The Denial of Homosexuality: Same-Sex Incidents in Himmler's SS and Police

TitleThe Denial of Homosexuality: Same-Sex Incidents in Himmler's SS and Police
Publication TypeJournal Article
Year of Publication2002
AuthorsGiles, Geoffrey J.
JournalJournal of the History of Sexuality
Volume11
Issue1
Pagination256-290
Date Published2002
Abstract

The members of the SS (Schutzstaffel) and the police whose cases were brought before special SS courts received inconsistent treatment. While the head of the SS, Heinrich Himmler, minimized the existence of homosexuality within the SS and prescribed the death penalty, per an official 1941 edict, for those convicted of same-sex transgressions, he occasionally showed leniency by sending convicted men to the front to prove themselves. In the face of numerous cases of same-sex relations, Himmler struggled to determine if homosexuality could be "curable." While he based some of his decisions on the remediability of homosexuality, his appointment in 1945 as an active military commander created a need for men who would make every effort at the front to redeem their names, thereby helping Himmler in his effort to become a great general.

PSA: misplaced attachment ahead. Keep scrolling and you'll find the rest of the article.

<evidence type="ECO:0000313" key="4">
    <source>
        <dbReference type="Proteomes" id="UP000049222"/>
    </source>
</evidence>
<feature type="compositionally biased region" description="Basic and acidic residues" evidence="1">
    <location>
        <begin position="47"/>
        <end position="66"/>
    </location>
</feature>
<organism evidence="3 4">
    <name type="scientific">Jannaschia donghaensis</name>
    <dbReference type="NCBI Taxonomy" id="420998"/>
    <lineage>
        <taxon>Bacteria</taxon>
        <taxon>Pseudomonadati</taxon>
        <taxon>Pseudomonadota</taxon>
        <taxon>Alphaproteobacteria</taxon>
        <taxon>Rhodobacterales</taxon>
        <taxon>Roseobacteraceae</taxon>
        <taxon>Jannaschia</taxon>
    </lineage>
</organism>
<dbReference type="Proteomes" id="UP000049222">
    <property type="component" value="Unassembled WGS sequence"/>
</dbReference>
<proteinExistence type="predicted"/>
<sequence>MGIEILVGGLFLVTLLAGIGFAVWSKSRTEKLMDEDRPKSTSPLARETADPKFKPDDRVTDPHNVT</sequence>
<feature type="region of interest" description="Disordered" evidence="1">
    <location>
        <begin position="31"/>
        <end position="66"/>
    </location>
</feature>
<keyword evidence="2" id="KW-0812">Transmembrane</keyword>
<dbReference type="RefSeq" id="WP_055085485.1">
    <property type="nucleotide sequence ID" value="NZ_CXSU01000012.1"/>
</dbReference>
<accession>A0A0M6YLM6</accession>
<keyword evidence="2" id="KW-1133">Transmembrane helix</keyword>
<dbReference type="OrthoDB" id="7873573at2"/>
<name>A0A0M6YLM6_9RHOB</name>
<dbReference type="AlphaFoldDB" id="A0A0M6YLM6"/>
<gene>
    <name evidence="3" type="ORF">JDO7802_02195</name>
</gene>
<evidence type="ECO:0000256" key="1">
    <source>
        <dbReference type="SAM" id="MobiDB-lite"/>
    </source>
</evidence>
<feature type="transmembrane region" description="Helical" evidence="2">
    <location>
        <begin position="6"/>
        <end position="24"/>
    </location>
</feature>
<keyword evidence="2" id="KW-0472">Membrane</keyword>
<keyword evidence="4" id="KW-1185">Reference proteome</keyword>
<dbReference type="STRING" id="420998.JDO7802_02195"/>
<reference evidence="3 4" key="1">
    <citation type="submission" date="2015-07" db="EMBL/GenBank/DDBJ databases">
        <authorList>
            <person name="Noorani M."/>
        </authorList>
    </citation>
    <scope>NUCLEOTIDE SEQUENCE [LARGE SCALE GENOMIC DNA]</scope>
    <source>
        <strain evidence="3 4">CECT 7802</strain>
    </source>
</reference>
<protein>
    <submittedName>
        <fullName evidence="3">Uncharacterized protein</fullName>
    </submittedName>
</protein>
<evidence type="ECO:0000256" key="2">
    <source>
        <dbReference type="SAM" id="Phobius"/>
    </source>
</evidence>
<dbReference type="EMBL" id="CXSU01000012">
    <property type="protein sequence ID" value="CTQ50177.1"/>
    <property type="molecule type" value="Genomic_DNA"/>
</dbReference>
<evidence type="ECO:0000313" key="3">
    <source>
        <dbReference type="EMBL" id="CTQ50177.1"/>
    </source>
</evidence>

URLhttp://muse.jhu.edu/journals/journal_of_the_history_of_sexuality/v011/11.1giles.html
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